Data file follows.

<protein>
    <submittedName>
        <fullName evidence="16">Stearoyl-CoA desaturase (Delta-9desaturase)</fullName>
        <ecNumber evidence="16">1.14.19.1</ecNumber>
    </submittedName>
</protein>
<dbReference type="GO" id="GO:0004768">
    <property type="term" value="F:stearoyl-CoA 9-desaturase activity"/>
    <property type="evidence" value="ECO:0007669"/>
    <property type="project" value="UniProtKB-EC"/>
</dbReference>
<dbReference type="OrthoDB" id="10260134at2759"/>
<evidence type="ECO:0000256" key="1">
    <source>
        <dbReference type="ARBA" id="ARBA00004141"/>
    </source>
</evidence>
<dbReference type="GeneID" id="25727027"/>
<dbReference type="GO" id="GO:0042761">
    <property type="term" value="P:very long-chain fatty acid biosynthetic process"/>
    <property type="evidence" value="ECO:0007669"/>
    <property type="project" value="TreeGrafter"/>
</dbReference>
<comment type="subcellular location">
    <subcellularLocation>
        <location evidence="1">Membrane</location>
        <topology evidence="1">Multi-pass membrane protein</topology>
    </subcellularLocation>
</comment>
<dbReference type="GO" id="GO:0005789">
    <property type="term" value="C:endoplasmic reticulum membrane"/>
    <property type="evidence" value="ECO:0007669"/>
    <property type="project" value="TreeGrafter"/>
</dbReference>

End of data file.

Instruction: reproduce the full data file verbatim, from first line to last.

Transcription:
<protein>
    <submittedName>
        <fullName evidence="16">Stearoyl-CoA desaturase (Delta-9desaturase)</fullName>
        <ecNumber evidence="16">1.14.19.1</ecNumber>
    </submittedName>
</protein>
<dbReference type="GO" id="GO:0004768">
    <property type="term" value="F:stearoyl-CoA 9-desaturase activity"/>
    <property type="evidence" value="ECO:0007669"/>
    <property type="project" value="UniProtKB-EC"/>
</dbReference>
<dbReference type="OrthoDB" id="10260134at2759"/>
<evidence type="ECO:0000256" key="1">
    <source>
        <dbReference type="ARBA" id="ARBA00004141"/>
    </source>
</evidence>
<dbReference type="GeneID" id="25727027"/>
<dbReference type="GO" id="GO:0042761">
    <property type="term" value="P:very long-chain fatty acid biosynthetic process"/>
    <property type="evidence" value="ECO:0007669"/>
    <property type="project" value="TreeGrafter"/>
</dbReference>
<comment type="subcellular location">
    <subcellularLocation>
        <location evidence="1">Membrane</location>
        <topology evidence="1">Multi-pass membrane protein</topology>
    </subcellularLocation>
</comment>
<dbReference type="GO" id="GO:0005789">
    <property type="term" value="C:endoplasmic reticulum membrane"/>
    <property type="evidence" value="ECO:0007669"/>
    <property type="project" value="TreeGrafter"/>
</dbReference>